Seymour Martin Lipset (1922-2006) was the Hazel Professor of Public Policy at the Institute of Public Policy, George Mason University and Senior Fellow at the Hoover Institute at Stanford University. He was also a Senior Scholar at the Progressive Policy Institute and the Woodrow Wilson Center for International Scholars. Previously, he was at Stanford as the Caroline S.G. Munro Professor of Political Science and Sociology (1975-1990), and at Harvard as George D. Markham Professor of Government and Sociology (1965-1975).
His major work was in the fields of political sociology, developing societies, Canadian and American societies, trade union organization, social stratification, public opinion, the American Jewish community, and the sociology of intellectual life. He wrote extensively about the conditions democracy in comparative perspective, focusing particularly on new systems. Dr. Lipset had been active in public affairs generally as well as in Jewish communal life. He was a Director of the U.S. Institute of Peace and had been a member of the Board of Foreign Scholarships, both presidential appointments; co-chair of the Committee for Labor Law Reform; co-chair of the Committee for an Effective UNESCO; and consultant to the National Endowment for the Humanities, the National Humanities Institute, the National Endowment for Democracy, and the American Jewish Committee. He was also former president of the American Professors for Peace in the Middle East, chair of the National B’nai B’rith Hillel Commission and the Faculty Advisory Cabinet of the United Jewish Appeal, and co-chair of the Executive Committee of the International Center for Peace in the Middle East.
Dr. Lipset was elected to various honorific societies in the U.S. and abroad: the National Academy of Sciences, the American Philosophical Society, the National Academy of Education and the American Academy of Arts and Sciences, in which he served as Vice President for the Social Sciences.
Dr. Lipset is the only person to have been President both at the American Sociological Association (1992-1993) and of the American Political Science Association (1979-1980). He also served as the president of the International Society of Political Psychology, the Sociological Research Association, the World Association of Public Opinion Research, and Chair of the section on the Social and Economic Sciences of the American Association for the Advancement of Science (1975-1976 and 1995-1996). He was elected President of the Paul Lazarsfeld Society, headquartered in Vienna in 1994, and of the Berlin-based Society for Comparative Research in 1995.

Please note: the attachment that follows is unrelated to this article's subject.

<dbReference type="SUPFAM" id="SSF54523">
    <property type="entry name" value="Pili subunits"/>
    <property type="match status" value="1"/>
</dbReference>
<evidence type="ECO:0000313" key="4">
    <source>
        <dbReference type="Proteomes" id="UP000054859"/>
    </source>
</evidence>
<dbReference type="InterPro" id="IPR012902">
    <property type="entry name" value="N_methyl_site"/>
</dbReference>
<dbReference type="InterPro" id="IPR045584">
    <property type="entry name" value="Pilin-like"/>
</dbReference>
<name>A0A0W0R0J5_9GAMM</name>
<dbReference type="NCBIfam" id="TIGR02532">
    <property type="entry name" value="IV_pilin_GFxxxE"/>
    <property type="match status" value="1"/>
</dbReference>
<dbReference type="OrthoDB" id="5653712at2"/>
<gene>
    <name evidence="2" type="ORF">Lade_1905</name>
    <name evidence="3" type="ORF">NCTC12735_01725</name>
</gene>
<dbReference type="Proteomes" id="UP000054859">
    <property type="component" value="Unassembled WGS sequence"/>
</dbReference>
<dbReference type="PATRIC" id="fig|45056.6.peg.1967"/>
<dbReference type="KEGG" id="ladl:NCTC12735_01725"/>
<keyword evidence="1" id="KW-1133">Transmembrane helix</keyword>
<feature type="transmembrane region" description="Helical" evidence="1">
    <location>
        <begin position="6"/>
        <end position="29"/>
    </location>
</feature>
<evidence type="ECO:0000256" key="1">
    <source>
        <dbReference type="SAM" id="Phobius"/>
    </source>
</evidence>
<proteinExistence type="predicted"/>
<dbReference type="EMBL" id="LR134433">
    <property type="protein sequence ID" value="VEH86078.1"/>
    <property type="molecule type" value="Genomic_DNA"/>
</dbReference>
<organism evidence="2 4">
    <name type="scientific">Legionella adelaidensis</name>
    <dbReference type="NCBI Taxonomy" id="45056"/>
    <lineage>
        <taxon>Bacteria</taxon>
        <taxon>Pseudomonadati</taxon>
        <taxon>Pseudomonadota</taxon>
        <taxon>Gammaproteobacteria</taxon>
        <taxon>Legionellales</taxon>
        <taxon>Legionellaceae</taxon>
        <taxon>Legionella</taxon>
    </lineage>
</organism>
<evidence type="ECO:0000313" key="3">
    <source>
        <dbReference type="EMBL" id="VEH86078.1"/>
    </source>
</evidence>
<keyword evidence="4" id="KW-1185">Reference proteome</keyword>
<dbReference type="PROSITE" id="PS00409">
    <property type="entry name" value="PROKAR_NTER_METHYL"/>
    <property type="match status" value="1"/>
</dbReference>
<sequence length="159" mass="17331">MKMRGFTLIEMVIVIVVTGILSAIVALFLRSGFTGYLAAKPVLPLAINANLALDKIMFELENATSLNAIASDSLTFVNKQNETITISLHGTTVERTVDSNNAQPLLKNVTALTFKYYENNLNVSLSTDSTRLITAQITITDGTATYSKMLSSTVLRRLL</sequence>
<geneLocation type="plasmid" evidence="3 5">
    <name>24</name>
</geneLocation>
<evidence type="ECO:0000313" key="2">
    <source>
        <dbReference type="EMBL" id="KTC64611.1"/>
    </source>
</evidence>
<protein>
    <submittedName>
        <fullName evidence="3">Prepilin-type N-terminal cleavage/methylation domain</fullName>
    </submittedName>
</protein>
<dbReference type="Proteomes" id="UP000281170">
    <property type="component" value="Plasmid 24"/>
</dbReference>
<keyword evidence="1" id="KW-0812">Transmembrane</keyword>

Dr. Lipset was author or co-author of 24 books or monographs. His notable books are Continental Divide: The Values and Institutions of the United States and Canada (Routledge 1990, with Earl Raab), Jews and the New American Scene(Harvard University Press 1995, with Earl Raab), and American Exceptionalism: A Double-Edged Sword (Norton 1996). Together with Gary Marks, he completed It Didn’t Happen Here: Why Socialism Failed in the United States (Norton 2000). He published more than 400 articles.
Dr. Lipset received the MacIver Prize for Political Man (Doubleday 1960) and the Gunnar Myrdal Prize for The Politics of Unreason (Harper & Row 1970). His bookThe First New Nation (Basic Books 1963) was a finalist for the National Book Award. He was also awarded the Townsend Harris and Margaret Byrd Dawson Medals for significant achievement, the Northern Telecom-International Council for Canadian Studies Gold Medal, and the Leon Epstein Prize in Comparative Politics by the American Political Science Association. He received the Marshall Sklare Award for distinction in Jewish studies. In 1997, he was awarded the Helen Dinnerman Prize by the World Association for Public Opinion Research.